“Life always waits for some crisis to occur before revealing itself at its most brilliant.” ~Paul Coelho
My husband had been unemployed for more than two years before it hit me that I was dealing with it all wrong. During that time, I kept thinking that any day he would find a new job. And every day that went by I was disappointed, frustrated, unhappy, and even angry at times.
For two years I felt like we were in limbo. I was always thinking, “We’ll do this or that after he finds a job.” Everything seemed to be put on hold.
But the thing was, it wasn’t on hold. That was my life, and I needed to accept it as it was.
I finally realized that my life was going on every day, no matter what was happening at any particular moment. My life was not waiting for my husband to get a new job or until our finances were in better shape. Time was marching on.
Besides just accepting my life as it was, I wanted more. I also wanted to embrace and celebrate my life and be truly happy.
But how do you that when you feel like you are just barely hanging on? Our biggest problem was financial, and we honestly struggled to pay our bills and sometimes to buy groceries. It was an extremely stressful time. I felt sorry for my kids, my husband, and myself.
I knew I needed to get away from thinking about money all the time. And I knew I needed to focus on my life as it was in the present, not as I thought it might be in the future. I longed to be happy within the reality of our situation.
Three steps helped me to rethink my attitude and create a life I loved in that moment, as it was right then and there, instead of always hoping for a better future.
If you’re also resisting what is, these steps may help you make peace with it and find happiness again:
1. Take stock of what you have instead of what’s missing.
When I made lists of what I had and what was missing, it became clear immediately that I had so much! My list included two beautiful daughters, wonderful friends, a roof over my head, a supportive family, a career that I loved, a cute cat, and much more.
Two things really stood out about my lists. First, my “what I had” list was much longer than my “what was missing” list. And second, I noticed how different the things were on each list.
The things on my “what I had” list were much more important than what was missing. What was missing tended to be centered on material things. For example, vacations I wanted to take that we couldn’t afford or buying new furniture.
But what I had was about the things that really mattered in life. Taking stock made me realize that I needed to shift my attention.
Looking at the list of what I had made me feel like my life was abundant, and I suddenly felt a sense of gratitude.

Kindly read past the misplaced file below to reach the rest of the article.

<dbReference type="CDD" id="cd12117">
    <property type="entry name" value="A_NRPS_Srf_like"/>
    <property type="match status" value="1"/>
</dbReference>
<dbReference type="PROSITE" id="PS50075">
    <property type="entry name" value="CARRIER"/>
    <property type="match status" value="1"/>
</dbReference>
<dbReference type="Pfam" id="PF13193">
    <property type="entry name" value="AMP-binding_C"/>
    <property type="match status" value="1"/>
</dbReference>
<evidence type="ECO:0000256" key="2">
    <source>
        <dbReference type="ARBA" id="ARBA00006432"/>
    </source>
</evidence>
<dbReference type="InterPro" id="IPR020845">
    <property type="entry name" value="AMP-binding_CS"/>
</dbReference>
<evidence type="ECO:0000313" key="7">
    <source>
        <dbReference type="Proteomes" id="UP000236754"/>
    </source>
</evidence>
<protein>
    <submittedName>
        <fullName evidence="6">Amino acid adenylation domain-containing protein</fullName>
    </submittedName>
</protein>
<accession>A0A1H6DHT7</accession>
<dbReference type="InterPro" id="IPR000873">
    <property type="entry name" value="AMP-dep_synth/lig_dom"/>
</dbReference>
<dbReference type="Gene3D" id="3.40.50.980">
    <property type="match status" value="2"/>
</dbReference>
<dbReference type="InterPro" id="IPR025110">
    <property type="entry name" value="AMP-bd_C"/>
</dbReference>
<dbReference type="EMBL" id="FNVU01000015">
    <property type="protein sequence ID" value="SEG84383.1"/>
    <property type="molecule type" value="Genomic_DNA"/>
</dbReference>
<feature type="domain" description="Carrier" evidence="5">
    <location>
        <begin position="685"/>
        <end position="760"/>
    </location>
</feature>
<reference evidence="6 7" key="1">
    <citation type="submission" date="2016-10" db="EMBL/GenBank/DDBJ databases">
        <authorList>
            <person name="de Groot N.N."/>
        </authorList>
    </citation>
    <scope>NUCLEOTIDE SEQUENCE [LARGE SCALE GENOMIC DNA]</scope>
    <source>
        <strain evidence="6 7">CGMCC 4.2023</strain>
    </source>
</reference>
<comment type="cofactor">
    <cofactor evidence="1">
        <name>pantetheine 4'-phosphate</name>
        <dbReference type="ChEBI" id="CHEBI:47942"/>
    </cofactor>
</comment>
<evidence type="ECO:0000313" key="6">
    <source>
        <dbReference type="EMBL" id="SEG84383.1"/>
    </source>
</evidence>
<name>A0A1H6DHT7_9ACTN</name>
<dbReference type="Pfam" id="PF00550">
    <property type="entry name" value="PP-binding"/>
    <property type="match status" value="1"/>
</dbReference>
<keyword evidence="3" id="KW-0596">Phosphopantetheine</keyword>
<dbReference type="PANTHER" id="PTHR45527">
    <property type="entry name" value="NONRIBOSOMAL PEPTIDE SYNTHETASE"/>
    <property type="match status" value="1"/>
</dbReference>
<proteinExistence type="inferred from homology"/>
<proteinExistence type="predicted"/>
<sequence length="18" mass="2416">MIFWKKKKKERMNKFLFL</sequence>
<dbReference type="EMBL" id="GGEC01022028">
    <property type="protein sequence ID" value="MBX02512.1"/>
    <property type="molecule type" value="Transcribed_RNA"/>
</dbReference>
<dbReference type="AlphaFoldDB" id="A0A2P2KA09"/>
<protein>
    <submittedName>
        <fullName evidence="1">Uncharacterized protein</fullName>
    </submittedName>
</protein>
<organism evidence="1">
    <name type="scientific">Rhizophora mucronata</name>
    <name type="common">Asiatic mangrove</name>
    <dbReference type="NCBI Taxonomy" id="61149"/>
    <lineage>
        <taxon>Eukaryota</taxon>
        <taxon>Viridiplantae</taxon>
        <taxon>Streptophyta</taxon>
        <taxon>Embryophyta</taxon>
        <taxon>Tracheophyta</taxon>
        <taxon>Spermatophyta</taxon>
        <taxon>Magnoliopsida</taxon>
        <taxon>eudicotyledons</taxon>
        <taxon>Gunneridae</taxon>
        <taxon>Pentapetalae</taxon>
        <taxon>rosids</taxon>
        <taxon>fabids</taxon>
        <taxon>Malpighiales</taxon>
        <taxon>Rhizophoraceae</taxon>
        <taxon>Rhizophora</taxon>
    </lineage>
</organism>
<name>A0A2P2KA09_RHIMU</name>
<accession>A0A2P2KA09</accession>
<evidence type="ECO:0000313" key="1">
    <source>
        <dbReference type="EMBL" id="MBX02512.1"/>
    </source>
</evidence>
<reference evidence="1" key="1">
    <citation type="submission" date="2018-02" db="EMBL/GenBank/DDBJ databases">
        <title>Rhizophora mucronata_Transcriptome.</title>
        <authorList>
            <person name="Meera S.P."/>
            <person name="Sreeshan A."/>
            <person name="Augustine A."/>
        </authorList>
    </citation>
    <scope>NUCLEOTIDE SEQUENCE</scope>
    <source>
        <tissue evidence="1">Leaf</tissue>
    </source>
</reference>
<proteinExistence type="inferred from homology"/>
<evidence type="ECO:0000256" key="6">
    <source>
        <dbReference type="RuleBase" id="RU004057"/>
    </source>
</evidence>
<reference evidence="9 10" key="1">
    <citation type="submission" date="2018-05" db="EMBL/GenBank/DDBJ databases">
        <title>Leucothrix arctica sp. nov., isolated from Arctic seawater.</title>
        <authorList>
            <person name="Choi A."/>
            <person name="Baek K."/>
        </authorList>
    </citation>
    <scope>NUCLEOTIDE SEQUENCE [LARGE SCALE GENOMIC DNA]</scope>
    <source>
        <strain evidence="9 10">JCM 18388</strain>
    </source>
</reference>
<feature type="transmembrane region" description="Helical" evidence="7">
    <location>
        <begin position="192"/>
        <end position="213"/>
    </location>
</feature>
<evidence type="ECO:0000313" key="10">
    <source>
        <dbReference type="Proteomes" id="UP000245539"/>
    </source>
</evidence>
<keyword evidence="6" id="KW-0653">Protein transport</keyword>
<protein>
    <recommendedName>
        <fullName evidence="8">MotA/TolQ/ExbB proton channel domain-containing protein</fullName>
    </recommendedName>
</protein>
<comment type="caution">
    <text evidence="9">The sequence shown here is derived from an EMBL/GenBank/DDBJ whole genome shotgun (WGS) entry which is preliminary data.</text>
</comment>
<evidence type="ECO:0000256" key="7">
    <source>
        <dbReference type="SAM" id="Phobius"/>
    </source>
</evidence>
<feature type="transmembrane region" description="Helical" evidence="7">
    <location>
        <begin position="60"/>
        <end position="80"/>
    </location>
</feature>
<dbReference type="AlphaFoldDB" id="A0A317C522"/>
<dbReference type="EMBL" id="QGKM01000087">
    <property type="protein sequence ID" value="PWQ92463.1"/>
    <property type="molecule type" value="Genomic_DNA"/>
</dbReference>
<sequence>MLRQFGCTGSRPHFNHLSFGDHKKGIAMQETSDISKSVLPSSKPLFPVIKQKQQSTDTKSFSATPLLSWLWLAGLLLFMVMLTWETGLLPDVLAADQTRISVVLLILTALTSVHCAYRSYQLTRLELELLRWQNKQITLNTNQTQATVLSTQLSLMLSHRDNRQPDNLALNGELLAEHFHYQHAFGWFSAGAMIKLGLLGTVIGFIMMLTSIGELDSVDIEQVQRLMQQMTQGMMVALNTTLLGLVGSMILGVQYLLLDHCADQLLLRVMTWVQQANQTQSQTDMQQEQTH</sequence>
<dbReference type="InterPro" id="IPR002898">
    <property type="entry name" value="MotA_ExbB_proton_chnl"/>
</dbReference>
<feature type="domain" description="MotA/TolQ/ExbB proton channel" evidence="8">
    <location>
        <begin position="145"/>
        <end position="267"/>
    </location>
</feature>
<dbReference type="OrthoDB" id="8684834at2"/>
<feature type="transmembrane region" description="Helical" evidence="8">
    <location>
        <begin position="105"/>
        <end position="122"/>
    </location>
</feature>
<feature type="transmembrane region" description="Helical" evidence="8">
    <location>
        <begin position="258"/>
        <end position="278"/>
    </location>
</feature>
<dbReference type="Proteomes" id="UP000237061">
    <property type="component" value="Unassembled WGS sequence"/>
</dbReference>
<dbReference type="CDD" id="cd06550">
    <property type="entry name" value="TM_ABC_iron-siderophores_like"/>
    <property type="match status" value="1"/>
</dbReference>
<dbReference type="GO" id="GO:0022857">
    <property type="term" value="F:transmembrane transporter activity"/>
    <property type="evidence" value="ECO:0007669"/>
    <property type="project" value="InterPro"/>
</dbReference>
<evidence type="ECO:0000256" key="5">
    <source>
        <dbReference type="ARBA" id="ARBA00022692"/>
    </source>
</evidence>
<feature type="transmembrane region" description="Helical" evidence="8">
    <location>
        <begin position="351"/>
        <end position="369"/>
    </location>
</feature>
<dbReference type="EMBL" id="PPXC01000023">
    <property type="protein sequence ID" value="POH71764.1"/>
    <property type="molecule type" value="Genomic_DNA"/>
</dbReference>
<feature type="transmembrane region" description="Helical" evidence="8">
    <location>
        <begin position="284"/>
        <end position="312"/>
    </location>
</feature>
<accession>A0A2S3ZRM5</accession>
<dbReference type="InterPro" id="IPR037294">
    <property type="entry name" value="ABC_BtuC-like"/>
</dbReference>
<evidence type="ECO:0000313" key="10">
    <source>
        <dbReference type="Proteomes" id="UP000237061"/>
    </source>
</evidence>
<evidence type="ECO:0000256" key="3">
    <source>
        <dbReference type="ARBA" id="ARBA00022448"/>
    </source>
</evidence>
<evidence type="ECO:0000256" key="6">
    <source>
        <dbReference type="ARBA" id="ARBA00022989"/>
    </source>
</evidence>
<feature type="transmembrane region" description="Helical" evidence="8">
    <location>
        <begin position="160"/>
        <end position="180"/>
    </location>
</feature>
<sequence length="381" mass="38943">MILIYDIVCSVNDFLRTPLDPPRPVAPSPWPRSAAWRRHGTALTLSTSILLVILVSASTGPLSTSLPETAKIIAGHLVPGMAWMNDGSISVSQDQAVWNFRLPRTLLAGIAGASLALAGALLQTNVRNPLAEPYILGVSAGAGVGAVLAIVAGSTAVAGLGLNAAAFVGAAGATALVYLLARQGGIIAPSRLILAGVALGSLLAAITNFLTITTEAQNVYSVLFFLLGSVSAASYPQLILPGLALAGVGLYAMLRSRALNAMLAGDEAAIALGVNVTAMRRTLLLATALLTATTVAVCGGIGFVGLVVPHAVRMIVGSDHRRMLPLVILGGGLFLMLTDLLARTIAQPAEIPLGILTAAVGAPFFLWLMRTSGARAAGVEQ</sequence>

Taking stock of where you are and what you have at this very moment can be eye-opening. Chances are you’ll find, like I did, that your “what I have” list is not only longer but also more meaningful than your “what is missing” list.
2. Focus on what really matters.
All my attention on our financial problems made me lose focus of what is the most important part of my life: my relationships with family and friends.
It doesn’t cost any money to cultivate our relationships with others. Cultivating relationships comes down in large part to communicating authentically, engaging in conversations that really mean something and are marked by deep listening and honesty.
With my daughters, who were both nearing their teens, this meant slowing down and listening to whatever they felt like telling me. Each little morsel of news about friends or school or how they were feeling was a gift that I treasured. And I discovered that the more I slowed down and listened, the more they talked to me.
I am also fortunate to have a very tight circle of friends who mean the world to me. They cheer me on, listen when I need to talk, and make me laugh. I realized what a precious gift that laughter is. To laugh so hard I cry was another thing to treasure.
3. Enjoy life’s simple pleasures.
Instead of thinking about the vacations that I couldn’t go on, I thought about the morning walk I took around a nearby lake where I saw two bald eagles, a crane, and the mountains reflected in the water.
I focused on my creativity—I played my guitar more and I started a new creative endeavor, collaging, which I absolutely loved. I continued to write and to experiment with painting. Through these creative outlets, I started embracing my life.
Shifting your attention to simple yet joyful activities is another way to gain a whole new perspective on what you have in your life. Being creative and enjoying nature are two great places to start exploring life’s simple pleasures.
Once I started thinking about how to live my life to its fullest in the present moment before it completely passes me by, my attitude changed.
That’s not to say I don’t still have stressful financial moments or a longing to take a family vacation to a distant place, but I am no longer missing out on what is happening in my life. I am embracing the life I have and I am genuinely happy!
It is possible to embrace your life and find happiness in the midst of crisis.
When we look at our life with a wide lens, instead of just focusing on financial and career success, we can see opportunities to embrace all of life’s abundance. These can be opportunities to slow down and think about what really matters, what we value most in our life.
Appreciating the most meaningful gifts in your life may just be the surest path to authentic happiness, no matter what your circumstances are at this moment.